At the Microsoft Meet Up last night (June 10, 2013), several of us got a chance to try out the new controller. We tried out a half dozen different demos including: Fire spell, gun, helicopter, car tire, bouncing ball, and heart beat.
Remember when they added ‘rumble’ to games? At first it was a bit disorientating – it remind me of picking up an angry crayfish that give you some unexpected jerks, touching a mild jellyfish – that gives a weak sting, or a tiny electric shock. It is something you are not used to and not expecting.
Then once you are accustomed to rumble, it is an important part of gaming feedback – like good sound or nice visuals. One of my biggest complains about the ‘classic controller’ on the Wii was the lack of tactile feed back. I never understood why they did that, as the vibration feedback in the Wiimote is such an important part of operator and alignment feedback.
So what was it like with the new ‘trigger feedback?’ At first it is a little shocking, it is more dramatic than I expected. The tips of your fingers are not used to getting ‘flicked’ by the controllers. So it feels like there regular rumble is one thing like a general feeling – while the finger ruble is more specific. Like current rumble represent an earth quake – while the triggers are something that specially is happening just to you. I imagine after playing with it for 20 minutes or so, I would never want to go back.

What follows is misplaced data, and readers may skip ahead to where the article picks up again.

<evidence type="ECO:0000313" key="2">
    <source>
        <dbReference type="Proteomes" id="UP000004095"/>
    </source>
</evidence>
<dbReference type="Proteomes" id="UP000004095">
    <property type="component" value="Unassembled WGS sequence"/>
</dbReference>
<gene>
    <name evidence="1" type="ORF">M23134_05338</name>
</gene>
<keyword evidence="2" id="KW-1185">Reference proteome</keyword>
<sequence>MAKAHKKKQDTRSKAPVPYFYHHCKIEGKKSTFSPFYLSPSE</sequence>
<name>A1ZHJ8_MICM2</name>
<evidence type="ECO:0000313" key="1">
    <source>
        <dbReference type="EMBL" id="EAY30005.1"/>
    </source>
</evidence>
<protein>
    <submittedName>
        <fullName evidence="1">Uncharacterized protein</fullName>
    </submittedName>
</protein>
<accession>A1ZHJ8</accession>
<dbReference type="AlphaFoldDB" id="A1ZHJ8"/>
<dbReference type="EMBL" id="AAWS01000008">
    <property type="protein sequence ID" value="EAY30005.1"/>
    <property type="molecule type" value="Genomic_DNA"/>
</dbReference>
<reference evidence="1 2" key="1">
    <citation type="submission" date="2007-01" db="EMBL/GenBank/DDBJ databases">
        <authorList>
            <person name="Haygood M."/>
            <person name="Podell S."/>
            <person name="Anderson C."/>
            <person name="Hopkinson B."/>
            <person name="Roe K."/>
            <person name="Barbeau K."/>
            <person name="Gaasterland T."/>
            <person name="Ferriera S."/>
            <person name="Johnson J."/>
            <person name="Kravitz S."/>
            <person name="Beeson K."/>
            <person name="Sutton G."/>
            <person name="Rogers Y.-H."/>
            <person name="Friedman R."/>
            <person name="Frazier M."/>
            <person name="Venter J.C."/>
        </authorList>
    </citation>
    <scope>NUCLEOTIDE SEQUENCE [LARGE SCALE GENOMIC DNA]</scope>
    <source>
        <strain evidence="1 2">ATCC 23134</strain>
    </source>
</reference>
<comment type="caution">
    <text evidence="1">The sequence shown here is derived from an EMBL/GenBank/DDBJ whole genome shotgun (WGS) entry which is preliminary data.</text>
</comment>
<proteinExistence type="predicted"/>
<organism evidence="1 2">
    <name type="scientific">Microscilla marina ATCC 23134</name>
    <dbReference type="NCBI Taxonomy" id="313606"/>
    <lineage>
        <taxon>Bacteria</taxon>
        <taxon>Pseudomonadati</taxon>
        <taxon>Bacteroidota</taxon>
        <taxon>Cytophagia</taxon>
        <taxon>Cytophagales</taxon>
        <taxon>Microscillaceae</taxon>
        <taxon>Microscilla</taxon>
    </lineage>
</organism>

Personally, I think I like the fire one best. This also surprised me, as I thought it would be the gun. I imagine how Skyrim or any other magic spell might feel with it. Also, just walking through the bushes in a forest, getting whacked by a zombie, or picking a lock in a game, will all be enhanced by this new feedback system.
I think it will be a new standard in gaming. I think it will enhance the immersive feeling of games. Congratulations to the people who thought this up!
The D-pad seemed responsive. I don’t usually have much of a problem with the Xbox 360’s current one. The only time is when I place my thumb a little different.